I feel like we have this default yardstick of Bible reading, prayer and church attendance – and to a large degree they have been inadequate metrics for assessing discipleship. But while they are poor measures they are good practices that if done with consistency will generally give us a foundation for living faith more consciously each day. If we position ourselves in a community that wrestles with the scriptures and that isn’t afraid to ask hard questions of application then we may well find ourselves inspired to live this counter-cultural life of discipleship. Of course the opposite is true too – remove yourself from community and spiritual disciplines and that will have the inverse effect.
In my business I have a basic rule that I try to embed in anyone who works for me. That is ‘we work as if we were Jesus and we treat the client as if they were Jesus.‘ It’s a really simple guide, but its actually helped me articulate a business philosophy as well as enabling me to behave in a Christlike way in the everyday challenges of life.
I would agree with Peterson when he said, “So while I try to act like I believe, I never claim that I manage it.” I too certainly wouldn’t claim to ‘manage it’ like I would hope. The difference between us however is that I have had a grace encounter that reminds me that I am loved, forgiven and saved no matter the ‘standard of my work’.
When we get too hardline on the performance end of discipleship we can actually miss the point of the cross, but when we swing too far into grace territory we can feel unable to call people to live lives that look more like Jesus.
And so the eternal wrestle continues – how to call people to radical discipleship in a culture of beautiful grace
Its gotta be possible.
That’s an interesting post.
” I thought, well … who would have the audacity to claim that they believed in God? If they examined the way they lived, who would dare say that?”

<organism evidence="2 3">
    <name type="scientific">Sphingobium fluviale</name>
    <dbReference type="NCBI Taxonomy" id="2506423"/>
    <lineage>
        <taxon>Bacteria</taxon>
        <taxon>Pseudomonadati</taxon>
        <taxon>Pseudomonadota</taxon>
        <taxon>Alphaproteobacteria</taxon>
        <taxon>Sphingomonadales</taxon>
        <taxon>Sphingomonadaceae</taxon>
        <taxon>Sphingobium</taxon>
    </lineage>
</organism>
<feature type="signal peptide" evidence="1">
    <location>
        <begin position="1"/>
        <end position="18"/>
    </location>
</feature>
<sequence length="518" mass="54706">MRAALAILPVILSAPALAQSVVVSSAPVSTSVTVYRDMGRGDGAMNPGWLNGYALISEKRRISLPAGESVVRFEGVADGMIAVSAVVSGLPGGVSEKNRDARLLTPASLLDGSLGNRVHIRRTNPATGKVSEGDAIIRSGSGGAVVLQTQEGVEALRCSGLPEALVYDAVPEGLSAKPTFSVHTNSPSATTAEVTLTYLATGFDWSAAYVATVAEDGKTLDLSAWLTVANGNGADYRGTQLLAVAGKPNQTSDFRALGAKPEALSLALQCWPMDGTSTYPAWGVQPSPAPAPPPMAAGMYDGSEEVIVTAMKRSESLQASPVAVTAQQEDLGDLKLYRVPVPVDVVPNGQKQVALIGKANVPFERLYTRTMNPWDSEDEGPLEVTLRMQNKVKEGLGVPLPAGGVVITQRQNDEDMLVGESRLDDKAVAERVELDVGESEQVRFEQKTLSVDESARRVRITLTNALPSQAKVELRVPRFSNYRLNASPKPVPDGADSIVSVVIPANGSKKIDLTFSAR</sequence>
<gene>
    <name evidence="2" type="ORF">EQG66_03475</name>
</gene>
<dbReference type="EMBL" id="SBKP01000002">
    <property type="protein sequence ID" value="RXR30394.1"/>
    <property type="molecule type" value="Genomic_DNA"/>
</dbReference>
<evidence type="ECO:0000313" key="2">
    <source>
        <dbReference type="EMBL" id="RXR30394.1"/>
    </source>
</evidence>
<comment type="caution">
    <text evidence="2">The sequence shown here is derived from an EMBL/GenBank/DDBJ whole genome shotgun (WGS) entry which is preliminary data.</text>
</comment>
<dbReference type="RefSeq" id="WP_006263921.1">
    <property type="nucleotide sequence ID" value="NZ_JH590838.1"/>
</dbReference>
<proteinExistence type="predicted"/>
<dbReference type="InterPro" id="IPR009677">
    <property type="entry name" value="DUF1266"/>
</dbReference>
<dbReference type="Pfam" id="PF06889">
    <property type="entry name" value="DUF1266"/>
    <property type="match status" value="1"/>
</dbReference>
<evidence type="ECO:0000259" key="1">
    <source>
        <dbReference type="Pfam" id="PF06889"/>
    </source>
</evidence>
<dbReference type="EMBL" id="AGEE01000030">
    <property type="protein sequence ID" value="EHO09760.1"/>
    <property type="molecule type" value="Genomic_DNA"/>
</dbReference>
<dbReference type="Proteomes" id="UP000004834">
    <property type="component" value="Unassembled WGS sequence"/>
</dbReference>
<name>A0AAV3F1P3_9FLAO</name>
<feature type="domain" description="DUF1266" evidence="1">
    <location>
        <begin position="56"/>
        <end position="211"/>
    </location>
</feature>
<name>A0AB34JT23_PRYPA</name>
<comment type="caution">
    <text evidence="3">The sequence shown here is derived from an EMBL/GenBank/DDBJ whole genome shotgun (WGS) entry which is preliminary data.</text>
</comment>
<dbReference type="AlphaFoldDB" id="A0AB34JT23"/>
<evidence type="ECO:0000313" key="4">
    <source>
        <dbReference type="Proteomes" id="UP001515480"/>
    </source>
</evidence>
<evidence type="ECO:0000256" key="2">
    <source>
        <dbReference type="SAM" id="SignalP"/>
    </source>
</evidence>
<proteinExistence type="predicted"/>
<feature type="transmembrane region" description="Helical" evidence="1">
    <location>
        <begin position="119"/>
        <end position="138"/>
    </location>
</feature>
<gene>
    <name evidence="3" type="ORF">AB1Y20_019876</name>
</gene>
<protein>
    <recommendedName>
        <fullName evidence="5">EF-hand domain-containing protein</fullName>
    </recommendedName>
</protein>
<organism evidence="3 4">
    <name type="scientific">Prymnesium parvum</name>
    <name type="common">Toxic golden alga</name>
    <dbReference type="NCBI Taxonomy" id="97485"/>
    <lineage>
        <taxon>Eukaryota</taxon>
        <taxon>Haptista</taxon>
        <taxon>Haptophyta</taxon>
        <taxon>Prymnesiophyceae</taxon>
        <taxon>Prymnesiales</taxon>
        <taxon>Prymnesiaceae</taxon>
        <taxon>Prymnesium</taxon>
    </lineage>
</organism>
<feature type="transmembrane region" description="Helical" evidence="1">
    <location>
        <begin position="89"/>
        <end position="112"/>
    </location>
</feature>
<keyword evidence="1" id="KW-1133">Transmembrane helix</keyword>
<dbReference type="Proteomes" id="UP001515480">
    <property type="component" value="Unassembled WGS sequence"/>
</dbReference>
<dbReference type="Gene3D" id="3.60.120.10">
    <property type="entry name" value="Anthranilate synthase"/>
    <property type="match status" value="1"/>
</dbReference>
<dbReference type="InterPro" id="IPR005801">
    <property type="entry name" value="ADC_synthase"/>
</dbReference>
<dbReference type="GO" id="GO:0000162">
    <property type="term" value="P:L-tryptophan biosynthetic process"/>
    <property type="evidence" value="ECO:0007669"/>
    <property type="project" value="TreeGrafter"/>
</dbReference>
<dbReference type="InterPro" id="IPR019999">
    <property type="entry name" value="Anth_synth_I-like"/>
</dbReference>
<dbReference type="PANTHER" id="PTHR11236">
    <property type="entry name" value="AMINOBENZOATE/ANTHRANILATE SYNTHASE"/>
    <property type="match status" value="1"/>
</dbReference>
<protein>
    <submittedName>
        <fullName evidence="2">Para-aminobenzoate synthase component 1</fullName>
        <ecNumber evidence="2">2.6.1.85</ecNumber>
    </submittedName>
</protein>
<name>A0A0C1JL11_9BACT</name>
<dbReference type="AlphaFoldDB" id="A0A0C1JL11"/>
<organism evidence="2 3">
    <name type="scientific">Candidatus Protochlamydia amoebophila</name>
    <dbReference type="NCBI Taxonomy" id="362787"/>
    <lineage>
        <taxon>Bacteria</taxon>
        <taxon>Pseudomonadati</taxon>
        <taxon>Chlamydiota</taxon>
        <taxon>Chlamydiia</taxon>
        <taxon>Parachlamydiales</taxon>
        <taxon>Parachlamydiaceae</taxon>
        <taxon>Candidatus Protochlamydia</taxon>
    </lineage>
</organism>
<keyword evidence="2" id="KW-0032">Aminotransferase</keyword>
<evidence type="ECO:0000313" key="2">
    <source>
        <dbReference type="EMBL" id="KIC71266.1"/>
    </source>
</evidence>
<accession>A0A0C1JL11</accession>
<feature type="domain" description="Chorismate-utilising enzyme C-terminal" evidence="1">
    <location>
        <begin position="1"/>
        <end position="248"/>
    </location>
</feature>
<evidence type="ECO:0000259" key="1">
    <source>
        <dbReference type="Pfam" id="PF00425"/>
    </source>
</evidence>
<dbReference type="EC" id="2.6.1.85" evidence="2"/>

Ouch!… That’s a brutal statement. Who would have the audacity to claim that their daily life actually reflects a belief in the kind of God they espouse? It stopped me in my tracks and caused me to reflect again ‘what evidence is there of God in my own everyday life?’ Some days I think I can sleep easy and other days not so much.”
A hiccup that’s been growing for me is along the lines of ‘where is this God who makes all these claims and did all those amazing things through Jesus and other first century Christians?’.
I can beat myself up for my failings, try to work up joy – maybe even feel something like it, pray the right prayers, squeeze my eyes tight shut to try to believe what I prayed, read my bible daily, get up early, fast, and – well you get the picture. My friend with cancer still died, people round me don’t get healed or become Christians, etc etc. A friend I respected as a leader and father once said that it’s a war and sometimes we lose battles, but where does the almighty God lose battles? When I asked why the dead didn’t get raised when I prayed for them then he said “if it had been Africa then they would have been” before apologising.
I don’t believe Jesus is a fantasy, but I no longer believe it’s a simple case of discipleship and all will be well.